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Dinosaurs Down Under is Coming to Town

Roaring, moving dinosaur replicas, real Australian megafauna bones, international presenters, stories about Australian and Patagonian extinct beasts, lively public forums debating major events during the evolution of life on Earth, prizes and giveaways – “Dinosaurs Down Under”, a brand new travelling paleontological road show, will roll into West Wyalong on Monday, August 5.
Invited guest speaker paleontologist Marton Rabi from Hungary, together with scientist Dr Éva Papp and science educator Mr Phil Hore from Canberra, will be travelling about 2000 kilometres in two weeks with the roadshow.
Following discussions with Bland Shire Council, the Australian Dinosaur Museum has confirmed West Wyalong as one of just 10 stops on its tour of regional New South Wales and Victoria. Entry to the roadshow, which is being held in the West Wyalong High School MPU between 11am and 3pm, is free of charge.
The exhibition will move around the country in a truck carrying life-size dinosaur replicas and hundreds of smaller fossils. Many of the objects were donated to the Museum especially for the occasion. The scientists will be giving presentations and an opportunity for the public to ask questions about their research. Topics will include: how paleontologists learn about dinosaurs and their age, how fossils are found, discovered, prepared and preserved, how we estimate the lifestyle of dinosaurs, and there will be special talks on our very own Australian fossils.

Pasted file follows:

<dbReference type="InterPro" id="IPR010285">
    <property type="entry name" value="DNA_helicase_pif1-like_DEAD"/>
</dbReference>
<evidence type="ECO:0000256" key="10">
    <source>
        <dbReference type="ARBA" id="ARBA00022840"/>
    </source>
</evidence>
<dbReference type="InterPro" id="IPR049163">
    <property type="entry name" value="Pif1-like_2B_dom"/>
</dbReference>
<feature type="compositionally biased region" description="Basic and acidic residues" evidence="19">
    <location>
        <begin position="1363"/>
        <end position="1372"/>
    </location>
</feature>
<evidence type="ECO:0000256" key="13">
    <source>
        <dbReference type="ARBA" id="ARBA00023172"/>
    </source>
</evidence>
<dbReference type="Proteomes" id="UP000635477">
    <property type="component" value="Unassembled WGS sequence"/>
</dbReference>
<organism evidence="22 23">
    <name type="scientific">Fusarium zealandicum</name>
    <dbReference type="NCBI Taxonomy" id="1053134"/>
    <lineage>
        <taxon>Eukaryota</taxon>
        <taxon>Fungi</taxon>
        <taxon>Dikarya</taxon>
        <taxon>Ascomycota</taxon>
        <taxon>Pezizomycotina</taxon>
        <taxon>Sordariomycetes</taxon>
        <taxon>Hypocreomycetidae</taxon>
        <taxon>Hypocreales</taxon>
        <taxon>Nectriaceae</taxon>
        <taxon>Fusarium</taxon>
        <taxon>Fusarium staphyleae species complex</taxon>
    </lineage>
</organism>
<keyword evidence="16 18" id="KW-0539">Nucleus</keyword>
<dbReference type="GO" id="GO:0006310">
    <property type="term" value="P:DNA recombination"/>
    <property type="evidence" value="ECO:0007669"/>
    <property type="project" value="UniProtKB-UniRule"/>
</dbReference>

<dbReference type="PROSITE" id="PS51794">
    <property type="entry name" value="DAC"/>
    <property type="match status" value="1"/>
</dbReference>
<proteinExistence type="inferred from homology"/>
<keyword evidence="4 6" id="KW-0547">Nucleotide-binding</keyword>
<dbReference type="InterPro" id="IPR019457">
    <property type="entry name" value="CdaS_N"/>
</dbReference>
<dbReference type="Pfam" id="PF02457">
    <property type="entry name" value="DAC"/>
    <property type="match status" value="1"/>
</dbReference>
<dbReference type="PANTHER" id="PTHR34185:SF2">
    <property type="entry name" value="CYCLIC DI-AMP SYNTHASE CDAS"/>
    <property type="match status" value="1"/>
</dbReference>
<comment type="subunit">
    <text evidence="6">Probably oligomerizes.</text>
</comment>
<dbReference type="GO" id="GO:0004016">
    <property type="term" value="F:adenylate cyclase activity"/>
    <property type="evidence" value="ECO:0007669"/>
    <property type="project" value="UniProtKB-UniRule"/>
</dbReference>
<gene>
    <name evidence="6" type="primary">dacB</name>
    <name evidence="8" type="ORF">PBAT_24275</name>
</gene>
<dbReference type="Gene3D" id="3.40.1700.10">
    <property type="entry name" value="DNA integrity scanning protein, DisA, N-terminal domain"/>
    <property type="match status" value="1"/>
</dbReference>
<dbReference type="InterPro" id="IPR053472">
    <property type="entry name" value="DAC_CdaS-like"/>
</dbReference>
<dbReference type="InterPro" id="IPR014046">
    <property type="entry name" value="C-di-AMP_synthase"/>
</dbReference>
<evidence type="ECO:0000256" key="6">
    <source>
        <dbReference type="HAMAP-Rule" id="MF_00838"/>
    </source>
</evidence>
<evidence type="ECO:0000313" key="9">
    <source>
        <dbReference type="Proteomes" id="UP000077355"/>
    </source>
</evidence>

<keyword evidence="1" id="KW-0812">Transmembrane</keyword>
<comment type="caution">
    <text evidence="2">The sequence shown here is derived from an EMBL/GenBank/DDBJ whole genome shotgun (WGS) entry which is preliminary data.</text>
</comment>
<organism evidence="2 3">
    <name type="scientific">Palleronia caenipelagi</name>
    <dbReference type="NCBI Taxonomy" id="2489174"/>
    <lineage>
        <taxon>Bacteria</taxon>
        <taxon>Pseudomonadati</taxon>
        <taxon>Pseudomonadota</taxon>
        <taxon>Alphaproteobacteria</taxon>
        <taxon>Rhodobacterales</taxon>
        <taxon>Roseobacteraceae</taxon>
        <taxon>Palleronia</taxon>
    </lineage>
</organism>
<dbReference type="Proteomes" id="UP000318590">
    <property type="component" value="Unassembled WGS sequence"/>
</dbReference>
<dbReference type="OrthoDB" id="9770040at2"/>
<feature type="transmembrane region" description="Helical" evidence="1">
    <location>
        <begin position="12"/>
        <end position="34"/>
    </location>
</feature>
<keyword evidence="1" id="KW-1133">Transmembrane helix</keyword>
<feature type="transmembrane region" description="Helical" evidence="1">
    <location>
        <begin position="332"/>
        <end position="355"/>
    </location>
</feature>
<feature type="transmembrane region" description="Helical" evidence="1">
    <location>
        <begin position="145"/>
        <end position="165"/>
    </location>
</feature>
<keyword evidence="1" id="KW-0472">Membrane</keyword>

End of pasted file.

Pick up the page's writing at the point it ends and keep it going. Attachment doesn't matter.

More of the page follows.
Destinations this year include Cootamundra, West Wyalong, Griffith, Hay, Deniliquin, Echuca, Shepparton, Wangaratta, Lakes Entrance and Eden. Canberra will also be on the map with an opening and a closing event at the National Dinosaur Museum.
“Dinosaurs Down Under” will be launched at 10am on Saturday, August 3 and arrive in West Wyalong two days later.
The touring exhibition will also include a mini-exhibition: “The 100 years of the Canberra geologist”, with a display of historical geological tools such as a geological hammer, note books, an old compass, an old swag used by geologists, and an outfit of a typical geologist, reflecting on the person behind the scientific achievements that created modern Australia.
At the conclusion of each day, a Wollemi pine seedling will be donated to each hosting town and planted alongside a bronze memorial plaque. Wollemi Pine is a “living dinosaur” of the plant world, one of the world's oldest and rarest trees with a 200 million year long history. Wollemi pines lived side by side with Dinosaurs during the Jurassic and Cretaceous periods, for about 140 million years, silently witnessing their rise and extinction.
In the spirit of National Science Week, a Federal Government initiative, all programs will be free to the public, and nothing will be sold on the day.
More details are available on the National Science Week Events website at